If you expect renting a car to be as simple as checking a book out from the library, you're going to be in for a surprise when you show up at the rental location. While the process is (theoretically) as simple as showing your license and handing over your credit card, there are a lot of ins and outs — some of which could cost you a lot of cash.
So if you're planning on picking up a rental car on your next trip, here's what you need to know to keep your costs down.
What to Know Before You Rent
Like anything else, you should shop around when you're looking for cheap car rentals. Check prices for reputable car rental companies online as well as travel aggregator sites such as Orbitz, Hotwire, and Travelocity. When you find a deal you like, call to confirm the final price with taxes and any other fees — which can add up to quite a lot — so you know what you can expect your final price tag to be.
If you're looking for the most value, here's what you should consider while planning your trip and shopping around.
- What size car do you need? A smaller car will usually cost less, though different rental agencies will have different definitions of what qualifies as "compact," "mid-size," and "luxury," all of which will have their own price tiers. In general, the fancier the car, the higher the price tag, so look at the smallest car that will work for you.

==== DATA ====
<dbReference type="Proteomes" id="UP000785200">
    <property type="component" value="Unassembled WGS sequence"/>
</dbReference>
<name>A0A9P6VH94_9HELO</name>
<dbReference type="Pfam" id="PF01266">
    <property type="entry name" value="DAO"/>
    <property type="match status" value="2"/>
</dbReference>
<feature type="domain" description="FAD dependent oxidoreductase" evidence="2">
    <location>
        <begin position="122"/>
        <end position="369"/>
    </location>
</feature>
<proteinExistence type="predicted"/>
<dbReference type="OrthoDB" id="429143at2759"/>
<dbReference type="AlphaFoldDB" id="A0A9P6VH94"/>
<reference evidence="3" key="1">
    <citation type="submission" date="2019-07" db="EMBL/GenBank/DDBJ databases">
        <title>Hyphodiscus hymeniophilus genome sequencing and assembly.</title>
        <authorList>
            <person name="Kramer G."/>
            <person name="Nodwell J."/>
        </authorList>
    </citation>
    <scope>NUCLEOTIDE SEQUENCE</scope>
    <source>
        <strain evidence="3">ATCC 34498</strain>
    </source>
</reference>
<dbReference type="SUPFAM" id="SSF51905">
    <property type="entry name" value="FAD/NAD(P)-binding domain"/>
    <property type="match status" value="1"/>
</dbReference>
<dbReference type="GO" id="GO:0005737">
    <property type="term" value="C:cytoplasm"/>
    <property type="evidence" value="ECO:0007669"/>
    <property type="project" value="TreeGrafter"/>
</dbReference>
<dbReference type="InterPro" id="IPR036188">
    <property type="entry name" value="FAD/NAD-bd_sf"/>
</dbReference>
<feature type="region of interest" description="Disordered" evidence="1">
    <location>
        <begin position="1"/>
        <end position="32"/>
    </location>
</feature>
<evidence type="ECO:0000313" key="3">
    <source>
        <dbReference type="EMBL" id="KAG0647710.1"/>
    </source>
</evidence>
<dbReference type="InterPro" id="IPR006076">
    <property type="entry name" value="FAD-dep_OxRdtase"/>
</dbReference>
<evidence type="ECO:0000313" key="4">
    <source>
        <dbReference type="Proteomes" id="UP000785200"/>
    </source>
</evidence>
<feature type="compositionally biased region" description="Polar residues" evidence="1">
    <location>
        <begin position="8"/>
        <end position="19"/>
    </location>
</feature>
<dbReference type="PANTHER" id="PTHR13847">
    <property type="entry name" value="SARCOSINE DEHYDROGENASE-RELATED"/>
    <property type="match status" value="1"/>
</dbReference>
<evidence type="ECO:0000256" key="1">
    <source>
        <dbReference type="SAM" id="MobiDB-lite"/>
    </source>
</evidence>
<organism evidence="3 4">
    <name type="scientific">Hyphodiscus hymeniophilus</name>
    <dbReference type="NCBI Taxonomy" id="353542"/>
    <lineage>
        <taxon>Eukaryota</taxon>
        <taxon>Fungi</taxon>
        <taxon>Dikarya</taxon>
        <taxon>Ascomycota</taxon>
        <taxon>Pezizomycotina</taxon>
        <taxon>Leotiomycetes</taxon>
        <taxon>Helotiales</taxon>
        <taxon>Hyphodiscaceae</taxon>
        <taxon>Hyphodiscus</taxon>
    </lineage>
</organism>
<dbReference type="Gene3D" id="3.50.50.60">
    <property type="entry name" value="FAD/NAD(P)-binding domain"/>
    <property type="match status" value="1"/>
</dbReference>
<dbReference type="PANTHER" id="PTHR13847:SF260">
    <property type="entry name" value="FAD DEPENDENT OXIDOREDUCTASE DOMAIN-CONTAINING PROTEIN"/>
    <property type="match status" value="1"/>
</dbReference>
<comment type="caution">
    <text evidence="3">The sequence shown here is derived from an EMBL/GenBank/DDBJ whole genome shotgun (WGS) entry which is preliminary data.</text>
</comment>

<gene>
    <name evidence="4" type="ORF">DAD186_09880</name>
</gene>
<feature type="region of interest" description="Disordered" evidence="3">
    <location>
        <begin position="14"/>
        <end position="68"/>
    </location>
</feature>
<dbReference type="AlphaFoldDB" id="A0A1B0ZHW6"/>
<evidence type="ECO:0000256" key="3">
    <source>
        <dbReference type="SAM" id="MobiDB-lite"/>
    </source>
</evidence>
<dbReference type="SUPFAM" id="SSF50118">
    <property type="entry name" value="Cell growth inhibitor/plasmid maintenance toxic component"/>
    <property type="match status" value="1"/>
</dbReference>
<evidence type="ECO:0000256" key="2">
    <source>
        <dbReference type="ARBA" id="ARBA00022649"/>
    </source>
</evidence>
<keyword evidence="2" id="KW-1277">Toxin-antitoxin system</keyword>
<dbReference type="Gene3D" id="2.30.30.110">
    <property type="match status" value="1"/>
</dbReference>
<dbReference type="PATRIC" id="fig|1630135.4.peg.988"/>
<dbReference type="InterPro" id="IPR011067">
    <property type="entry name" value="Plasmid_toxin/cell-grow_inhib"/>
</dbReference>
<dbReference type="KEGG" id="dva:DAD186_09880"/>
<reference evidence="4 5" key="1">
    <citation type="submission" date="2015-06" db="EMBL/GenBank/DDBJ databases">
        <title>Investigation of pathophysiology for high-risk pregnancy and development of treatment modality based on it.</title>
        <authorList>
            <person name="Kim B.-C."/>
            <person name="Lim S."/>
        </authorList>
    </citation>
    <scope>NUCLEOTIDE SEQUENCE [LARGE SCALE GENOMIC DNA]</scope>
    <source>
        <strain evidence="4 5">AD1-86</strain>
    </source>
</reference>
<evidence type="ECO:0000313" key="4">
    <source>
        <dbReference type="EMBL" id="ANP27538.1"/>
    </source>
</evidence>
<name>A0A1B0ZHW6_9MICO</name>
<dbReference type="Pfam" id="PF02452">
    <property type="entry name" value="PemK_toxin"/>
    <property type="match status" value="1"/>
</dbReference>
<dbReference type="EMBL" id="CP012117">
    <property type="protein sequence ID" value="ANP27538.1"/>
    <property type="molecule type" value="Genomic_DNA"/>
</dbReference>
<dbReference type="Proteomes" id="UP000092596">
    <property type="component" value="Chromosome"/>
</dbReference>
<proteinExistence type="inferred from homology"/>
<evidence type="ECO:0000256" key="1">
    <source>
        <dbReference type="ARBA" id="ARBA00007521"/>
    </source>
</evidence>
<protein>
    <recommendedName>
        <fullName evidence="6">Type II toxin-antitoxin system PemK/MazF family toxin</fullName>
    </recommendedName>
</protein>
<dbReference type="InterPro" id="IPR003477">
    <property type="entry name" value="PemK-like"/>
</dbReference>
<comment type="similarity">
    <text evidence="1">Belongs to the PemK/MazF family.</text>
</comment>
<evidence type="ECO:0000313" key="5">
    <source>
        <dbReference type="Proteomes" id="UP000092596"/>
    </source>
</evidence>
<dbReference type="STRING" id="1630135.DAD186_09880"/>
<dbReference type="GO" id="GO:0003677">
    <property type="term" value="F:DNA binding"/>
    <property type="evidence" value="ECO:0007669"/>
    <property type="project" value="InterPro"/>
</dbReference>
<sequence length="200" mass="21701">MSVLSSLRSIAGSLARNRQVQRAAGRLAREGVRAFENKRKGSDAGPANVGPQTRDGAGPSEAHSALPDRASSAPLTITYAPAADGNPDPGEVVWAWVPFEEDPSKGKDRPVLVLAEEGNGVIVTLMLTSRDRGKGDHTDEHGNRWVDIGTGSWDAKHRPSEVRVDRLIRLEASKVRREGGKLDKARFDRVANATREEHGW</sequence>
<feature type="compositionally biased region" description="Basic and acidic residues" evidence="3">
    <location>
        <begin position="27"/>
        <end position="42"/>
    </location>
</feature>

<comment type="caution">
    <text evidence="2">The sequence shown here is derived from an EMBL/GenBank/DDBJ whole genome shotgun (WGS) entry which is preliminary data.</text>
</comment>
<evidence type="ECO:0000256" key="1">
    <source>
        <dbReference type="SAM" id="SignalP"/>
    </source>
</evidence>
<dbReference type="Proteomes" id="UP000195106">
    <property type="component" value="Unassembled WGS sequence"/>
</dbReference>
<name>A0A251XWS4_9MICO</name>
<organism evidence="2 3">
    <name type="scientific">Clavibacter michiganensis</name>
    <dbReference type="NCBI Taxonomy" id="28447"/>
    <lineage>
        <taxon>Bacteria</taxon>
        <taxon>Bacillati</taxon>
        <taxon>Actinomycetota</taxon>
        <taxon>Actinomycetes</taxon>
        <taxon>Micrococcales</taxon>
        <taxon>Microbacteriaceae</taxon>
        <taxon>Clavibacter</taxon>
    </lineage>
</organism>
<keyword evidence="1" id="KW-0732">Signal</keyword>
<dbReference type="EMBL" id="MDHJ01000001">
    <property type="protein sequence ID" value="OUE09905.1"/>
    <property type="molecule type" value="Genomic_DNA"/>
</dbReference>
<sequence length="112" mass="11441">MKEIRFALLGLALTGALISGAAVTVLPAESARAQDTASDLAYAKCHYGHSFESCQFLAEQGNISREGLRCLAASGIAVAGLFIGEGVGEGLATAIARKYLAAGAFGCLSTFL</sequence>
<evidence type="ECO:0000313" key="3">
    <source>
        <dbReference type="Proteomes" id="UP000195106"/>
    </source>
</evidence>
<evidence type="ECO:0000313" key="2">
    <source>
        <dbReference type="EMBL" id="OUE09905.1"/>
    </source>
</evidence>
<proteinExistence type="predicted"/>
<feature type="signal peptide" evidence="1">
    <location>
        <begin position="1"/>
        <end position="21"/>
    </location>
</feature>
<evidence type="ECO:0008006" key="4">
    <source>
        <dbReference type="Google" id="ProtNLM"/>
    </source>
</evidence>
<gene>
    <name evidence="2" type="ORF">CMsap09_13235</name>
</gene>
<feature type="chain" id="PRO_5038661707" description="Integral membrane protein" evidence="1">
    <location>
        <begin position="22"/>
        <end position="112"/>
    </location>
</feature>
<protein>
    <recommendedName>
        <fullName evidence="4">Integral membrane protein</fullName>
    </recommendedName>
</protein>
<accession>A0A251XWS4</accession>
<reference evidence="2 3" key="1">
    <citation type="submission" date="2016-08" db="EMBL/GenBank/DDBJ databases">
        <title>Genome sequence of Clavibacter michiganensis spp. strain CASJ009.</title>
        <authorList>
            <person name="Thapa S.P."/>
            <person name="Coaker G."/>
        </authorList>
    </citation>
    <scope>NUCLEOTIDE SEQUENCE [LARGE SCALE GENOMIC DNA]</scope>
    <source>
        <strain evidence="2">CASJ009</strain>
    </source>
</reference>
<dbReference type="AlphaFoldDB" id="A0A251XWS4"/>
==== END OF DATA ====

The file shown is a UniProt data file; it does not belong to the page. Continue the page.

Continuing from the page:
- Do you require insurance? Though your rental agency will try to sell you insurance — sometimes at a huge cost — you may not need it. You'll want to check with your own car insurance company to see what it'll cover (full coverage policies often cover rentals you drive) as well as with your credit card company, since many — especially those with travel rewards cards — offer rental insurance as a bonus if you pay with your card. Also ask specifically about "loss of use" coverage. This is a fee rental agencies often tack on when a vehicle is damaged to cover the fact that it can't be rented while it's repaired, and it can be pricey (as much as $100 a day).
- Who's going to drive? Drivers under the age of 25 will have higher rental rates, so if possible, pick an older driver. Having multiple drivers will also cost you more — but you'll want to confirm that the rental agency knows if more than one person will be driving, because otherwise you can get stuck with liability for accidents if the wrong person was behind the wheel. Driving history can affect rates, too — or whether the company will rent to you at all. Ask your rental agency if it checks driving history, and make sure your driver has a good record if it's an issue.
- Ask specifically about "loss of use" coverage. This is a fee that agencies tack on when a car is damaged and can't be used while it's repaired — and it's expensive.
- How much mileage do you need? You may have the option between unlimited mileage (where you can drive as much as you want) and daily mileage caps (where you can drive a certain amount per day and pay per mile on top of it). If you have a good idea of how much driving you'll be doing, one may be a better deal than the other, though some agencies may not offer you a choice.